Some of you may have read or followed my previous blog “This Sojourner’s Path”. It ran for nearly 3 years and much of it focused on who I was and what had happened to me to make me who I am…and my attempt to work through some very difficult issues. If you are interested to know what makes me tick then read below some of the most liked posts from that blog and some of my favorites.
This is the season for being thankful and if you read my previous post I listed some of the things that I am most thankful for. But there are a few more specific things and people that I thank God for. Not to make the others seem less important but there are people and things that have special places in our hearts…apart from everything else. I have a sister who died of lung cancer….she is one of those people.
Kathy was unlike any of my eight brothers and sisters…a melody only she could hear. She had a quirkyness that made you laugh and a logic that made you believe. She was not an especially deep thinker but she was wise – not a critic, not a judge, not a jury. She had that way of looking at you that at once made you know you were caught but at the same time know that is was alright because we were all caught about one thing or another. She was real. She minced no words, although sometimes you wished she would have.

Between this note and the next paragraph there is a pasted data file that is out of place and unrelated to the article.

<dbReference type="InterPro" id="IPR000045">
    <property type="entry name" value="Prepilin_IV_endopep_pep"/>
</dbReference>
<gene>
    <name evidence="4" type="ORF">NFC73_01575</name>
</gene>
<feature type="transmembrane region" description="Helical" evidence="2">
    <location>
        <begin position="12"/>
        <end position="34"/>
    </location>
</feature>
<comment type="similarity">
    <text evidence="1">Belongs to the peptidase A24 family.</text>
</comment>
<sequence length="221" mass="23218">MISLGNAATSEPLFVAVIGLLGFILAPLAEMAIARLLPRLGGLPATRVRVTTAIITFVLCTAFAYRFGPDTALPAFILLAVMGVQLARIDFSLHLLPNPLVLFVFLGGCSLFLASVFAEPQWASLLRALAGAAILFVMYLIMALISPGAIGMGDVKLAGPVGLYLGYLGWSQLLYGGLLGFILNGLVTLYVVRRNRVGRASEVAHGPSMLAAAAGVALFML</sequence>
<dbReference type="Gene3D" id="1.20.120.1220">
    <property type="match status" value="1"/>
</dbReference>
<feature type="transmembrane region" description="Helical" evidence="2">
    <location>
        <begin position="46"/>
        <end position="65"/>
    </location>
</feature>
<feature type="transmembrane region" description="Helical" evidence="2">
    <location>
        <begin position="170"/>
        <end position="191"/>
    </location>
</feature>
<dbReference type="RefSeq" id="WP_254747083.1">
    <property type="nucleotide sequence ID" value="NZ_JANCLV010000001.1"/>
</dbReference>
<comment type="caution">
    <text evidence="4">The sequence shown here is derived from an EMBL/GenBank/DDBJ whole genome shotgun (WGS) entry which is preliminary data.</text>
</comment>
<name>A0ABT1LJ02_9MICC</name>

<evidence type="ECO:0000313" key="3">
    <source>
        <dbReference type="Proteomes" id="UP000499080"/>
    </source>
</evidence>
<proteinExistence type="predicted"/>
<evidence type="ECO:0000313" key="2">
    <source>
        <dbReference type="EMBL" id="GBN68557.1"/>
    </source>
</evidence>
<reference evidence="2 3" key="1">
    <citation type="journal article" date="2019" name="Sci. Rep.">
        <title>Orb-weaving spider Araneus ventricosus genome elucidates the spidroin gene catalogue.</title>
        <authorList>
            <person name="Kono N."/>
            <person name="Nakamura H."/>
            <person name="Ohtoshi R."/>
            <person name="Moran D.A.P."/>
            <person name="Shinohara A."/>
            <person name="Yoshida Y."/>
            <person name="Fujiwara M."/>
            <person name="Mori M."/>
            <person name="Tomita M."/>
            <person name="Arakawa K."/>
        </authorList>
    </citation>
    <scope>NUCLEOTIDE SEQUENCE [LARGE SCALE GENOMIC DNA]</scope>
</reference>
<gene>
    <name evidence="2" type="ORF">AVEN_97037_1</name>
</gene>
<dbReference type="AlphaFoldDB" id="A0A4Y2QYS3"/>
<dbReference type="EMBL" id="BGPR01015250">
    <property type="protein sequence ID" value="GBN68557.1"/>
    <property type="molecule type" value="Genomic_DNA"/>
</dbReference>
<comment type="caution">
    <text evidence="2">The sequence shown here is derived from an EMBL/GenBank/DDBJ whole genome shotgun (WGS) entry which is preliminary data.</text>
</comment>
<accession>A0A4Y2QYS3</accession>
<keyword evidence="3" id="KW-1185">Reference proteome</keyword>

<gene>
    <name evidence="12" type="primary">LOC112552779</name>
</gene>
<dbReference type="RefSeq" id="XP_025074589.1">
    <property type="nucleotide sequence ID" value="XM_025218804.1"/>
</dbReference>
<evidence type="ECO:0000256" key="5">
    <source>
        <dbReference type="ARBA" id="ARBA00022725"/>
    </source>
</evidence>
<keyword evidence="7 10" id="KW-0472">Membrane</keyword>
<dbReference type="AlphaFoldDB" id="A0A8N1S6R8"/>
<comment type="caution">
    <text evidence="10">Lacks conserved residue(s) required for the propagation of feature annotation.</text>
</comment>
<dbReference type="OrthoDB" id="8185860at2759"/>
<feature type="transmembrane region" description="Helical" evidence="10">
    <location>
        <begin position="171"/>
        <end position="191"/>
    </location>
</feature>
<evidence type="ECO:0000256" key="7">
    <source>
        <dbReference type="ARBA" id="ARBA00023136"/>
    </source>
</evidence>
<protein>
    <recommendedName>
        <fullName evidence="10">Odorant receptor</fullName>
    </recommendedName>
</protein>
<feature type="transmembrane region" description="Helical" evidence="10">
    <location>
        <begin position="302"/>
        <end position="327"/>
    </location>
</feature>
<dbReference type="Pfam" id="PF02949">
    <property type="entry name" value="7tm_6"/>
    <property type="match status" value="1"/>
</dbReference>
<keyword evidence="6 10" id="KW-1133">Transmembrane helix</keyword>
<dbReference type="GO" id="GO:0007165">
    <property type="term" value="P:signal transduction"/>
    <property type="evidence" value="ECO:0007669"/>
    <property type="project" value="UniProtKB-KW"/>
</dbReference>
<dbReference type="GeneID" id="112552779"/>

There were many years that Kathy was gone away. She had made some difficult choices and walked some very rough paths neither of which I am qualified to write about…or judge. She made it through those struggles and I was able to develop a relationship with her that even after her death has kept me going. For a number of years she lived across the road from our family farm. There were many times I would sit with her on her old front porch in the evenings or sometime early mornings. She would play her guitar and sing songs she had written and I would listen. She would share with me things the Lord was teaching her and experiences she’d had and her dreams. Often times her thoughts were random and disconnected…more musings than anything…but then there were times when streams of life would flow out of her mouth and I was a lap dog. She was the second person I told after I had accepted Christ and after that we had a whole new world to talk about. We talked a lot. I desperately miss those times.